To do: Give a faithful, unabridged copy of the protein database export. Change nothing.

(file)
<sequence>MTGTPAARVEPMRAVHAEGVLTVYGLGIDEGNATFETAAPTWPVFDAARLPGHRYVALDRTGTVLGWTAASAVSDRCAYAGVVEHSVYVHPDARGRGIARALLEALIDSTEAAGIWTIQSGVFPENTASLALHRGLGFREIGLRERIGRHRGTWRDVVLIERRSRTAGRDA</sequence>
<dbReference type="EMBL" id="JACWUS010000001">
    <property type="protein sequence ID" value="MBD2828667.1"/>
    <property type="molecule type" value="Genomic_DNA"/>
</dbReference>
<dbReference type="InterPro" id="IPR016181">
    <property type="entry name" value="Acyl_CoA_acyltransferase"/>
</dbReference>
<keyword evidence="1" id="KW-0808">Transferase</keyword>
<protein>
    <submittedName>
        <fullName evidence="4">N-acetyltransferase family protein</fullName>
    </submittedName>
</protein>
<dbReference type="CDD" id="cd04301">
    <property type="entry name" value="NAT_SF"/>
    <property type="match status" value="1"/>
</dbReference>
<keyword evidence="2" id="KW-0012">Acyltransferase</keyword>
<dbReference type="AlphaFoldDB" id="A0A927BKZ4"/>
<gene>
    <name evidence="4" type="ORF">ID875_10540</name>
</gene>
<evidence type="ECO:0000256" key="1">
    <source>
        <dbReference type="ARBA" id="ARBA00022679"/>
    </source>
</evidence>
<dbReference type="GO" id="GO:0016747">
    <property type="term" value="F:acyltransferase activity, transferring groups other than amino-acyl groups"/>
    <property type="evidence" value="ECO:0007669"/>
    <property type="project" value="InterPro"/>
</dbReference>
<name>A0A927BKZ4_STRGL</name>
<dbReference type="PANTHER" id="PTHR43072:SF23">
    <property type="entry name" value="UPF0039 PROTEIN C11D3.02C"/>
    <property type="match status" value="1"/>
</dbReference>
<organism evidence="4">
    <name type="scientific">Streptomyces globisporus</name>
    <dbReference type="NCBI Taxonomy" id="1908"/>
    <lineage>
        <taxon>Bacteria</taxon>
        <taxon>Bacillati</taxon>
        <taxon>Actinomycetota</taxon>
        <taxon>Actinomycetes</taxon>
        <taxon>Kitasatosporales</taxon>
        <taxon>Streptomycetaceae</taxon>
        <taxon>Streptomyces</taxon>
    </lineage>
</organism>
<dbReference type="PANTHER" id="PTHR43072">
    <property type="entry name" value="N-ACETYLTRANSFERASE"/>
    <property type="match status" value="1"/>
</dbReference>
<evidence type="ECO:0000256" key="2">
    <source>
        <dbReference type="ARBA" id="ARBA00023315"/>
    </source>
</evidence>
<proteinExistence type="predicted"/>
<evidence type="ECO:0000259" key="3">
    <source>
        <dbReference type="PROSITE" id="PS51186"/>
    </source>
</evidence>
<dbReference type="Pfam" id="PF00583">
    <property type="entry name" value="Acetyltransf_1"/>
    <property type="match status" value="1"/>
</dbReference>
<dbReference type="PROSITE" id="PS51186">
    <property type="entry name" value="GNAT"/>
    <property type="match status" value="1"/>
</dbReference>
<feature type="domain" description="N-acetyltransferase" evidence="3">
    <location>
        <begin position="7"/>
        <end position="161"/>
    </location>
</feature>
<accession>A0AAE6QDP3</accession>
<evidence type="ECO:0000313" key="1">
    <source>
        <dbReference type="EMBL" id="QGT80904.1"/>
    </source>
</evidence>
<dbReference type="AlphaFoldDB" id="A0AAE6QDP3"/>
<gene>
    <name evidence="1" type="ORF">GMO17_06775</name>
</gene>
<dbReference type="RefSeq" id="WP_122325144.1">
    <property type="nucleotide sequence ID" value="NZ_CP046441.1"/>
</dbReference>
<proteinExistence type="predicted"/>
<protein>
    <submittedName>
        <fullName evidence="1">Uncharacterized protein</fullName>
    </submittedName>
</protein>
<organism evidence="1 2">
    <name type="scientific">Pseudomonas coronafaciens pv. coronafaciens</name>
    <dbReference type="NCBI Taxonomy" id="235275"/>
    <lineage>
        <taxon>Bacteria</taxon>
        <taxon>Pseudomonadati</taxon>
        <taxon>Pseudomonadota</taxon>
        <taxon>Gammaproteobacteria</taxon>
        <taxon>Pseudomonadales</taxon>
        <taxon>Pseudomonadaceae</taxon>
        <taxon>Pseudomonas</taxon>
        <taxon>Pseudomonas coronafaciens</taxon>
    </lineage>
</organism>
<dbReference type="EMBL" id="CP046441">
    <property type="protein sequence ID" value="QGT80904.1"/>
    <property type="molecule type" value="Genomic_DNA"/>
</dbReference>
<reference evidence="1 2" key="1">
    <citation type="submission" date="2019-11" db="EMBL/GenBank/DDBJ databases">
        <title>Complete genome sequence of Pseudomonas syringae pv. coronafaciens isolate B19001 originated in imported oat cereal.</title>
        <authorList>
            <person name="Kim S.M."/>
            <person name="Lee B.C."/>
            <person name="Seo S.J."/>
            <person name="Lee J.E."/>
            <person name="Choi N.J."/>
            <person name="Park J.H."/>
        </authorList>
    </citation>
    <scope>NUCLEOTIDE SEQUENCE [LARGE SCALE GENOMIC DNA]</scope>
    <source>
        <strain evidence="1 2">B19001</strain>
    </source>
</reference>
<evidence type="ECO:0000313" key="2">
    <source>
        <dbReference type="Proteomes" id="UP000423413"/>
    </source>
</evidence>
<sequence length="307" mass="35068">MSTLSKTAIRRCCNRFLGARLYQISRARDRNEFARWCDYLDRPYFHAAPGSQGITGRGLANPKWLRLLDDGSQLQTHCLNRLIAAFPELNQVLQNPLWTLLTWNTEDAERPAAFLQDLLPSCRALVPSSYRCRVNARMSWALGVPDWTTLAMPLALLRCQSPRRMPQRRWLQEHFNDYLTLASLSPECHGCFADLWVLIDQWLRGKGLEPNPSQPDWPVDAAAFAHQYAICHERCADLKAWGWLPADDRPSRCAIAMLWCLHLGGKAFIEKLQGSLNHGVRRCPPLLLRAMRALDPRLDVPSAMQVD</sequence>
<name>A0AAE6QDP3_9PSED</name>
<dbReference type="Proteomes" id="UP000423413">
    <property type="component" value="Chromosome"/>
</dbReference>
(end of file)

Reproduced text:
<sequence>MTGTPAARVEPMRAVHAEGVLTVYGLGIDEGNATFETAAPTWPVFDAARLPGHRYVALDRTGTVLGWTAASAVSDRCAYAGVVEHSVYVHPDARGRGIARALLEALIDSTEAAGIWTIQSGVFPENTASLALHRGLGFREIGLRERIGRHRGTWRDVVLIERRSRTAGRDA</sequence>
<dbReference type="EMBL" id="JACWUS010000001">
    <property type="protein sequence ID" value="MBD2828667.1"/>
    <property type="molecule type" value="Genomic_DNA"/>
</dbReference>
<dbReference type="InterPro" id="IPR016181">
    <property type="entry name" value="Acyl_CoA_acyltransferase"/>
</dbReference>
<keyword evidence="1" id="KW-0808">Transferase</keyword>
<protein>
    <submittedName>
        <fullName evidence="4">N-acetyltransferase family protein</fullName>
    </submittedName>
</protein>
<dbReference type="CDD" id="cd04301">
    <property type="entry name" value="NAT_SF"/>
    <property type="match status" value="1"/>
</dbReference>
<keyword evidence="2" id="KW-0012">Acyltransferase</keyword>
<dbReference type="AlphaFoldDB" id="A0A927BKZ4"/>
<gene>
    <name evidence="4" type="ORF">ID875_10540</name>
</gene>
<evidence type="ECO:0000256" key="1">
    <source>
        <dbReference type="ARBA" id="ARBA00022679"/>
    </source>
</evidence>
<dbReference type="GO" id="GO:0016747">
    <property type="term" value="F:acyltransferase activity, transferring groups other than amino-acyl groups"/>
    <property type="evidence" value="ECO:0007669"/>
    <property type="project" value="InterPro"/>
</dbReference>
<name>A0A927BKZ4_STRGL</name>
<dbReference type="PANTHER" id="PTHR43072:SF23">
    <property type="entry name" value="UPF0039 PROTEIN C11D3.02C"/>
    <property type="match status" value="1"/>
</dbReference>
<organism evidence="4">
    <name type="scientific">Streptomyces globisporus</name>
    <dbReference type="NCBI Taxonomy" id="1908"/>
    <lineage>
        <taxon>Bacteria</taxon>
        <taxon>Bacillati</taxon>
        <taxon>Actinomycetota</taxon>
        <taxon>Actinomycetes</taxon>
        <taxon>Kitasatosporales</taxon>
        <taxon>Streptomycetaceae</taxon>
        <taxon>Streptomyces</taxon>
    </lineage>
</organism>
<dbReference type="PANTHER" id="PTHR43072">
    <property type="entry name" value="N-ACETYLTRANSFERASE"/>
    <property type="match status" value="1"/>
</dbReference>
<evidence type="ECO:0000256" key="2">
    <source>
        <dbReference type="ARBA" id="ARBA00023315"/>
    </source>
</evidence>
<proteinExistence type="predicted"/>
<evidence type="ECO:0000259" key="3">
    <source>
        <dbReference type="PROSITE" id="PS51186"/>
    </source>
</evidence>
<dbReference type="Pfam" id="PF00583">
    <property type="entry name" value="Acetyltransf_1"/>
    <property type="match status" value="1"/>
</dbReference>
<dbReference type="PROSITE" id="PS51186">
    <property type="entry name" value="GNAT"/>
    <property type="match status" value="1"/>
</dbReference>
<feature type="domain" description="N-acetyltransferase" evidence="3">
    <location>
        <begin position="7"/>
        <end position="161"/>
    </location>
</feature>
<accession>A0AAE6QDP3</accession>
<evidence type="ECO:0000313" key="1">
    <source>
        <dbReference type="EMBL" id="QGT80904.1"/>
    </source>
</evidence>
<dbReference type="AlphaFoldDB" id="A0AAE6QDP3"/>
<gene>
    <name evidence="1" type="ORF">GMO17_06775</name>
</gene>
<dbReference type="RefSeq" id="WP_122325144.1">
    <property type="nucleotide sequence ID" value="NZ_CP046441.1"/>
</dbReference>
<proteinExistence type="predicted"/>
<protein>
    <submittedName>
        <fullName evidence="1">Uncharacterized protein</fullName>
    </submittedName>
</protein>
<organism evidence="1 2">
    <name type="scientific">Pseudomonas coronafaciens pv. coronafaciens</name>
    <dbReference type="NCBI Taxonomy" id="235275"/>
    <lineage>
        <taxon>Bacteria</taxon>
        <taxon>Pseudomonadati</taxon>
        <taxon>Pseudomonadota</taxon>
        <taxon>Gammaproteobacteria</taxon>
        <taxon>Pseudomonadales</taxon>
        <taxon>Pseudomonadaceae</taxon>
        <taxon>Pseudomonas</taxon>
        <taxon>Pseudomonas coronafaciens</taxon>
    </lineage>
</organism>
<dbReference type="EMBL" id="CP046441">
    <property type="protein sequence ID" value="QGT80904.1"/>
    <property type="molecule type" value="Genomic_DNA"/>
</dbReference>
<reference evidence="1 2" key="1">
    <citation type="submission" date="2019-11" db="EMBL/GenBank/DDBJ databases">
        <title>Complete genome sequence of Pseudomonas syringae pv. coronafaciens isolate B19001 originated in imported oat cereal.</title>
        <authorList>
            <person name="Kim S.M."/>
            <person name="Lee B.C."/>
            <person name="Seo S.J."/>
            <person name="Lee J.E."/>
            <person name="Choi N.J."/>
            <person name="Park J.H."/>
        </authorList>
    </citation>
    <scope>NUCLEOTIDE SEQUENCE [LARGE SCALE GENOMIC DNA]</scope>
    <source>
        <strain evidence="1 2">B19001</strain>
    </source>
</reference>
<evidence type="ECO:0000313" key="2">
    <source>
        <dbReference type="Proteomes" id="UP000423413"/>
    </source>
</evidence>
<sequence length="307" mass="35068">MSTLSKTAIRRCCNRFLGARLYQISRARDRNEFARWCDYLDRPYFHAAPGSQGITGRGLANPKWLRLLDDGSQLQTHCLNRLIAAFPELNQVLQNPLWTLLTWNTEDAERPAAFLQDLLPSCRALVPSSYRCRVNARMSWALGVPDWTTLAMPLALLRCQSPRRMPQRRWLQEHFNDYLTLASLSPECHGCFADLWVLIDQWLRGKGLEPNPSQPDWPVDAAAFAHQYAICHERCADLKAWGWLPADDRPSRCAIAMLWCLHLGGKAFIEKLQGSLNHGVRRCPPLLLRAMRALDPRLDVPSAMQVD</sequence>
<name>A0AAE6QDP3_9PSED</name>
<dbReference type="Proteomes" id="UP000423413">
    <property type="component" value="Chromosome"/>
</dbReference>